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New Car Awarded To Non-Profit

The Laura Recovery Center gets the keys to a new car from an auto maker's philanthropic program. These new wheels could help make a greater impact on the community.


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The Laura Recovery Center was created in memory of Laura Smither. The 12 yr old Friendswood girl was abducted and later found murdered in 1997.

LRC now works to prevent child abductions and runaways, and to recover missing children by creating closer partnerships among law enforcement. The organization was the recipient of Toyota’s “100 Cars for Good” program, in which 100 vehicles are awarded to 100 nonprofit organizations over the course of 100 days.

The presentation was made by company president Jim Lentz at Toyota Center in downtown Houston.

Toyota Prius given t0 LRCPicture is of Gay and Bob Smither, founders of the Laura Recovery Center, Ricardo White of Ron Carter Toyota, and Jim Lentz, president and COO, Toyota Motor Sales.

“They were chosen not by Toyota, but by the public as the winner of this vehicle. The Toyota 100 Cars for Good program has brought a lot of well deserved attention to both the Laura Recovery Center, as well as the other 500 finalists. We’re proud to be playing a role in bringing the awareness to each of these great nonprofit organizations.”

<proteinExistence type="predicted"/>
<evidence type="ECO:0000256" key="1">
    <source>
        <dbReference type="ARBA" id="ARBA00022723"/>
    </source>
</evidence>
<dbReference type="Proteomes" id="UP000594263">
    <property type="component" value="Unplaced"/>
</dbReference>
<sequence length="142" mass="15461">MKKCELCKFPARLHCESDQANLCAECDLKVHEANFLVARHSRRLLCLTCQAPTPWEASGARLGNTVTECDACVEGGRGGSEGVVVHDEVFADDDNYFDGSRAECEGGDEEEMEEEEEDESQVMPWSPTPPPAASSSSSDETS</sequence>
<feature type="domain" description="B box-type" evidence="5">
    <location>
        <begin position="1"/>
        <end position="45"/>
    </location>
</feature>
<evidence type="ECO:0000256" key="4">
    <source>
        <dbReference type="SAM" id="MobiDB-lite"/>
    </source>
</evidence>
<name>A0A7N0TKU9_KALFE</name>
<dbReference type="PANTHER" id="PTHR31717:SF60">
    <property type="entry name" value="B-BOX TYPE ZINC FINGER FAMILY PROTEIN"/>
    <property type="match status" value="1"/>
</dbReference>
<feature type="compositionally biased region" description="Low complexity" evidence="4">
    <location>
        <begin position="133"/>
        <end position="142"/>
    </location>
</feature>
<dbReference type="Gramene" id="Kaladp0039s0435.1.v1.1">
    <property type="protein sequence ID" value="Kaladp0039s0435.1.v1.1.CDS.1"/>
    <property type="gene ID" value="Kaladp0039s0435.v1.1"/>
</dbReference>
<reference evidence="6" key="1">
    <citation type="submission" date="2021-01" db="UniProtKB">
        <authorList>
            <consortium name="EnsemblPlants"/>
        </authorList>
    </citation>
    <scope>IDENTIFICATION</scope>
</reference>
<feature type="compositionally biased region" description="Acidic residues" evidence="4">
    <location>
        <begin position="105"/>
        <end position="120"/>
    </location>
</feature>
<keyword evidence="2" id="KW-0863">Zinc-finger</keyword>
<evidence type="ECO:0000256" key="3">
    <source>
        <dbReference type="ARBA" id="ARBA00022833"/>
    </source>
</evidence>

Founders Bob and Gay Smither say the new car will help spread the mission their small organization.

“We do what we can with the resources that we have. Our staff has been incredibly loyal. They have worked for us tirelessly for many years without a pay raise, and that’s an extraordinary devotion to the issue.”

Bob Smither : “We are truly blessed with the volunteers that we have. Our board is all volunteer, and we’ve got a core group of volunteers. Several of them devote one or even two days a week consistently, and it’s the thing that allows us to do the work that we do.”

The donation will allow the center to expand it educational outreach program called SKATE, Safe Kids Are Taught Early, to more local schools to help decrease the risk of child abduction.

It’s been a source of hope for Joann Lowitzer. She and her husband live in Spring, and hope for the return of their 16 year old daughter Ally, who’s been missing for more than a year.

“We don’t have any clues as to what happened to her, but then hear of stories of other teens, and even adults, that just go missing and then that are found dead. That’s the nightmare part of it.”

Bob Smither says the recovery rate of LRC mirrors the national rate. About a third of missing children are recovered, a third found deceased, and a third are still missing.

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